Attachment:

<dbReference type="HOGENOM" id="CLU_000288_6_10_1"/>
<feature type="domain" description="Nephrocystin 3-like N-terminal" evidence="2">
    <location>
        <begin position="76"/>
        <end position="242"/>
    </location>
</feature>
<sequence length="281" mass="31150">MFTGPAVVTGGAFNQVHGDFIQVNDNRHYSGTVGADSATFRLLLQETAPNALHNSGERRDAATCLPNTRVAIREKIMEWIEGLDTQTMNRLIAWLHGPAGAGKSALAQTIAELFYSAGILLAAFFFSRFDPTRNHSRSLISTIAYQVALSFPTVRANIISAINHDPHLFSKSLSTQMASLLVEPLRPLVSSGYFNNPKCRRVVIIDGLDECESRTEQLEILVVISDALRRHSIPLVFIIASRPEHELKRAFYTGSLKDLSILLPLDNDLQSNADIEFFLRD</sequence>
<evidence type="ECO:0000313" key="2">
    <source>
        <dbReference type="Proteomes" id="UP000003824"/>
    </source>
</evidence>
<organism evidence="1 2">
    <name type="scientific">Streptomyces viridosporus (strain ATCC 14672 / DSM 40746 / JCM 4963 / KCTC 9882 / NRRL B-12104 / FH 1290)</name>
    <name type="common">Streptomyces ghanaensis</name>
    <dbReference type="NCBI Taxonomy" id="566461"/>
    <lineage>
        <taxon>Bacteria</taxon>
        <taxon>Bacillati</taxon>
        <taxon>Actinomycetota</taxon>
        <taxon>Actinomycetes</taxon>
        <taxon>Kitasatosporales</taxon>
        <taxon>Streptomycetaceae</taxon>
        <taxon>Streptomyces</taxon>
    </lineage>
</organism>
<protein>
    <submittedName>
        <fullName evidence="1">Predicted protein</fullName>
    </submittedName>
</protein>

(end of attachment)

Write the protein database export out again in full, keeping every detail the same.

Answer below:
<dbReference type="HOGENOM" id="CLU_000288_6_10_1"/>
<feature type="domain" description="Nephrocystin 3-like N-terminal" evidence="2">
    <location>
        <begin position="76"/>
        <end position="242"/>
    </location>
</feature>
<sequence length="281" mass="31150">MFTGPAVVTGGAFNQVHGDFIQVNDNRHYSGTVGADSATFRLLLQETAPNALHNSGERRDAATCLPNTRVAIREKIMEWIEGLDTQTMNRLIAWLHGPAGAGKSALAQTIAELFYSAGILLAAFFFSRFDPTRNHSRSLISTIAYQVALSFPTVRANIISAINHDPHLFSKSLSTQMASLLVEPLRPLVSSGYFNNPKCRRVVIIDGLDECESRTEQLEILVVISDALRRHSIPLVFIIASRPEHELKRAFYTGSLKDLSILLPLDNDLQSNADIEFFLRD</sequence>
<evidence type="ECO:0000313" key="2">
    <source>
        <dbReference type="Proteomes" id="UP000003824"/>
    </source>
</evidence>
<organism evidence="1 2">
    <name type="scientific">Streptomyces viridosporus (strain ATCC 14672 / DSM 40746 / JCM 4963 / KCTC 9882 / NRRL B-12104 / FH 1290)</name>
    <name type="common">Streptomyces ghanaensis</name>
    <dbReference type="NCBI Taxonomy" id="566461"/>
    <lineage>
        <taxon>Bacteria</taxon>
        <taxon>Bacillati</taxon>
        <taxon>Actinomycetota</taxon>
        <taxon>Actinomycetes</taxon>
        <taxon>Kitasatosporales</taxon>
        <taxon>Streptomycetaceae</taxon>
        <taxon>Streptomyces</taxon>
    </lineage>
</organism>
<protein>
    <submittedName>
        <fullName evidence="1">Predicted protein</fullName>
    </submittedName>
</protein>